Attention deficit hyperactivity disorder (ADHD) is the most prevalent behavioral disorder in children, which has been estimated to affect 4-5 million children within the United States.1 Pharmacological and behavioral interventions have been the primary means of medical management of ADHD. However, the former approach has induced side-effects amongst approximately 65-70% of patients, and as many as 30% of said population are non-responders to drug therapies.1(533) The precise cause of ADHD is unknown but it thought to be multifactorial in nature.1(533) As such, the following will consider some biomarkers that may help direct nutritional and lifestyle changes to better manage ADHD.

If multiple blood/organic acids (OAs) markers are out of range to include those of the gut microbiome, one approach could be addressing gut function/dysbiosis first. Gut dysbiosis is a condition characterized by a disturbance in the number and ratio of microorganisms (known as the microbiome) in the small and large intestine to include parasites, bacteria, fungus, and viruses and fungus.2 Said aberrations in gut function are linked to altered nutrient digestion/absorption, reduced immune/barrier function (which can be confirmed by high fecal SLGA levels), and altered behavioral (i.e., anxiety/depression) and cognitive function, such as ADHD.1(543)3,4,5 Thus, if gut function is sub-optimal, said condition is likely to produce unfavorable downstream systemic effects within the individual.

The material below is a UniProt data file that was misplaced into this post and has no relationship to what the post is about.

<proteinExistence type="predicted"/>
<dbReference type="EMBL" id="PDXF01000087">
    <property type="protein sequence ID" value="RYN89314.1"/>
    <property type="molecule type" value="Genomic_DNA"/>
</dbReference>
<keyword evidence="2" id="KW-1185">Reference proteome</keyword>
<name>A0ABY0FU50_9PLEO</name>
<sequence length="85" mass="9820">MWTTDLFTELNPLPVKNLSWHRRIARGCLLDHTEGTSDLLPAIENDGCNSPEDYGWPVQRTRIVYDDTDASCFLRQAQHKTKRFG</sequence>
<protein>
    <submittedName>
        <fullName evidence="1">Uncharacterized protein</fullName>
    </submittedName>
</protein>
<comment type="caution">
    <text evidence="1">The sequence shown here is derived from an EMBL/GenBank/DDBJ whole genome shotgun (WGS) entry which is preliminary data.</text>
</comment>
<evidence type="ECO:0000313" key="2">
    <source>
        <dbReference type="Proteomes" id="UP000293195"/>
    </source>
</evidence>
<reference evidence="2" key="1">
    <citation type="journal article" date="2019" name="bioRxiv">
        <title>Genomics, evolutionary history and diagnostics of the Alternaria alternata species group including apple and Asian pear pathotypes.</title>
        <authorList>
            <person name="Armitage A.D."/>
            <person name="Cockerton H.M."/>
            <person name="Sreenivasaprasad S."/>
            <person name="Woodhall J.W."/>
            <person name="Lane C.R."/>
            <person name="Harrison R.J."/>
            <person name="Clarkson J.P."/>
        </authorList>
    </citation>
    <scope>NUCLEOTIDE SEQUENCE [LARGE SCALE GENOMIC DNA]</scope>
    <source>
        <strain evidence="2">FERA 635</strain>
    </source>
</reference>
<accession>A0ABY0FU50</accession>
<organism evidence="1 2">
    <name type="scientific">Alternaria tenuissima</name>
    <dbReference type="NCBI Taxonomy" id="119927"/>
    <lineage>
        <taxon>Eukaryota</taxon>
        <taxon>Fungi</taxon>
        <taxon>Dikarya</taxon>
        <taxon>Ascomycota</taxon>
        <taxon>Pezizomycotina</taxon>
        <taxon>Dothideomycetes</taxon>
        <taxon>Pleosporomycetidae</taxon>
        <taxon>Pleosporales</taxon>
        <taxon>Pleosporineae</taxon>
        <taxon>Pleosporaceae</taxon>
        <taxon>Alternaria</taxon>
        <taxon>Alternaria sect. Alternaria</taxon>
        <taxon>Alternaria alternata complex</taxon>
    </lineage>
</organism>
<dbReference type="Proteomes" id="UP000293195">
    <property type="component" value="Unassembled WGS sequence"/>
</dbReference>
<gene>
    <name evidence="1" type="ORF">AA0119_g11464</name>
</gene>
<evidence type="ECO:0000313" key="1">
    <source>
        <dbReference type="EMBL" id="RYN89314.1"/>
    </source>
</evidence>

OA markers which could indicate dysbiosis would be high benzoate; a marker of intestinal bacterial overgrowth, which could emanate from celiac disease or short bowel syndrome.5(375) Thus, if such a marker is high, this author might suggest additional tests to determine the presence of said conditions. If another OA, hippurate, is simultaneously high (formed from benzoate conjugating with glycine) such markers also help confirm liver detoxification challenges (phase 2 glycine conjugation).5(376) Furthermore, if other detoxification markers are high (i.e., pyroglutamate; a marker of glutathione demand), such can help further confirm detoxification issues.5(367) Phenylacetate (PAA) is another OA which helps assess gut function. Intestinal bacteria raise PAA levels when they interact with dietary polyphenols (from plant food).5(376) Ultimately, individuals with normal intestinal function will have only background levels of PAA in the urine.5(376)